Top critical review
46 people found this helpful
Sorry, but there's no one answer, no one "miracle" program
on October 20, 1999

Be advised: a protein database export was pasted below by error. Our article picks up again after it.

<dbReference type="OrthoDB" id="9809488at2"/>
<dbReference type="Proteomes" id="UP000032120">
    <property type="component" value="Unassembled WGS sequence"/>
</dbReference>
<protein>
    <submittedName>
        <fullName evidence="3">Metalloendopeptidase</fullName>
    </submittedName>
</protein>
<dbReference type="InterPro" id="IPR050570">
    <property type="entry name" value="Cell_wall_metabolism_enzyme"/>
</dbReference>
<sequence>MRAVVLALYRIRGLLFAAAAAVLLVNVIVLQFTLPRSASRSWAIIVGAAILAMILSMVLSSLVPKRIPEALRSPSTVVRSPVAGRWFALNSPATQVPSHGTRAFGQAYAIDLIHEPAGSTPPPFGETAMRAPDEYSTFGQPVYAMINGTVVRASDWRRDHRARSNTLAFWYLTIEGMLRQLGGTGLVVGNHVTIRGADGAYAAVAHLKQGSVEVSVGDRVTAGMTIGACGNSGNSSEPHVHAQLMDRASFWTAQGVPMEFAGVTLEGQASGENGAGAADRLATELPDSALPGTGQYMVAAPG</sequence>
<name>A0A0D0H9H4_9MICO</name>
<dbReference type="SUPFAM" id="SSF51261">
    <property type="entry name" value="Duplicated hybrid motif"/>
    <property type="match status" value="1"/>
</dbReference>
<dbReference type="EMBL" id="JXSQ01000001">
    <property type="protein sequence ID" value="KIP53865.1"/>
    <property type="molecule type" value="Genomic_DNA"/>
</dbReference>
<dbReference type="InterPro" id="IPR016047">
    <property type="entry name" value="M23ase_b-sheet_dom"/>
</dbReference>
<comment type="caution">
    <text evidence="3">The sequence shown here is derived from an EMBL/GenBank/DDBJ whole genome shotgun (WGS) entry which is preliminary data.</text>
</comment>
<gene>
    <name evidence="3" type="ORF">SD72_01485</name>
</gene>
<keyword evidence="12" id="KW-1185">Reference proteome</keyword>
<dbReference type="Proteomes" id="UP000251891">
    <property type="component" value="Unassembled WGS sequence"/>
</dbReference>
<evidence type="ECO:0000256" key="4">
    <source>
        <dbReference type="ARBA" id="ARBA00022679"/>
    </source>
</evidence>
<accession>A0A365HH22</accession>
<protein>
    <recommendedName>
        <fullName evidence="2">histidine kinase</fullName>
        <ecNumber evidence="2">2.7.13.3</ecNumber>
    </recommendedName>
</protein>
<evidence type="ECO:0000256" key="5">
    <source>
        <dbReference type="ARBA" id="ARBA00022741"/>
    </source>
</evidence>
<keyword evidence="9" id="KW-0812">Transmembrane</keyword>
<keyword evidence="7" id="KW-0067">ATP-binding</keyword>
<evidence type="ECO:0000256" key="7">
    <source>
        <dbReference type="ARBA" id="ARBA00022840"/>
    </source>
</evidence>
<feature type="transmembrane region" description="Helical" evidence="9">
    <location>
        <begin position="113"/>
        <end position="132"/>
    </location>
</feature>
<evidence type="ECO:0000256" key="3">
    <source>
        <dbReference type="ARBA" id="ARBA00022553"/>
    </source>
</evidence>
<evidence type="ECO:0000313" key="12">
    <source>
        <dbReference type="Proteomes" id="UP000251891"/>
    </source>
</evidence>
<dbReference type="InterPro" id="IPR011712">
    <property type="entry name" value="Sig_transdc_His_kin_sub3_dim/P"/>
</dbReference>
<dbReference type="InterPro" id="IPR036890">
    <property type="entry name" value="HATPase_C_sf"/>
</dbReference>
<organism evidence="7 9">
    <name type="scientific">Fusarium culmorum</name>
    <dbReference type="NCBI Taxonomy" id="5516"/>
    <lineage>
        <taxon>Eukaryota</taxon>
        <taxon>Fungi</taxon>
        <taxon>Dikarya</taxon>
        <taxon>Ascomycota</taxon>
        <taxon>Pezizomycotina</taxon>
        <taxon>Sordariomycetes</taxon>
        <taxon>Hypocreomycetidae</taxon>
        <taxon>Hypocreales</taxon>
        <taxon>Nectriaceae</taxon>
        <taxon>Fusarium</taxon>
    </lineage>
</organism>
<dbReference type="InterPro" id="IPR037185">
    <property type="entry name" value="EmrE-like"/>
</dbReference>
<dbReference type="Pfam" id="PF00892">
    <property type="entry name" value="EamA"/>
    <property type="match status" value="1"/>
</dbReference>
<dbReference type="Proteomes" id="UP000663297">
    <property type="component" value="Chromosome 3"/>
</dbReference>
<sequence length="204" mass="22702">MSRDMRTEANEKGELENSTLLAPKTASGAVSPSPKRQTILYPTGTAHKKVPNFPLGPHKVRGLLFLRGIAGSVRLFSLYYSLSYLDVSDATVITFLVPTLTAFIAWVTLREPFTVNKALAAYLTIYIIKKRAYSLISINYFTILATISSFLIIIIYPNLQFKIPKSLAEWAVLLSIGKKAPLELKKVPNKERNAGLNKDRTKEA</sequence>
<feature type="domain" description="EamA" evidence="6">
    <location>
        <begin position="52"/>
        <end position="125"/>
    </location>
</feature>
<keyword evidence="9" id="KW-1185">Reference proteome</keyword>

I'm sorry as someone working in the social services area working with kids many of whom are self-injurers, I just think we're in the very, very early stage of understanding self-injurers and how to identify modalities that will produce long term change. I find this book interesting and useful, but I'm a little uneasy that almost all of the people who seem to rave about it are actually people who have been able to afford their expensive program (and I'm not knocking the fact that inpatient programs do tend to be expensive). I don't question that they are very helpful to many people, but none of my clients could ever dream of affording the "only treatment that works." I've never heard of professionals making such claims for any of the other posttraumatic stress disorders, which is what I think we're dealing with here. None of the world renowned experts in PTSD believe that there are easy or single "cures" that are effective for a high percentage of people, and that is what makes me skeptical about the claims here. And unfortunately, professionals who want to make claims about treatment modalities, usually have to do controlled research tovalidate the efficacy of their methods. The SAFE people have never done that. That's the difference between hype and hope. I can't help but notice that many of these "reviews" sound like ads for the SAFE program, although I don't doubt the enthusiasm of those who have been helped. My point is that there are many, many of us who are working in the very challenging area of providing support, understanding, encouragement and tools for growth for self-injurers. If there were easy answers that worked for everybody, we would see a study that demonstrated that.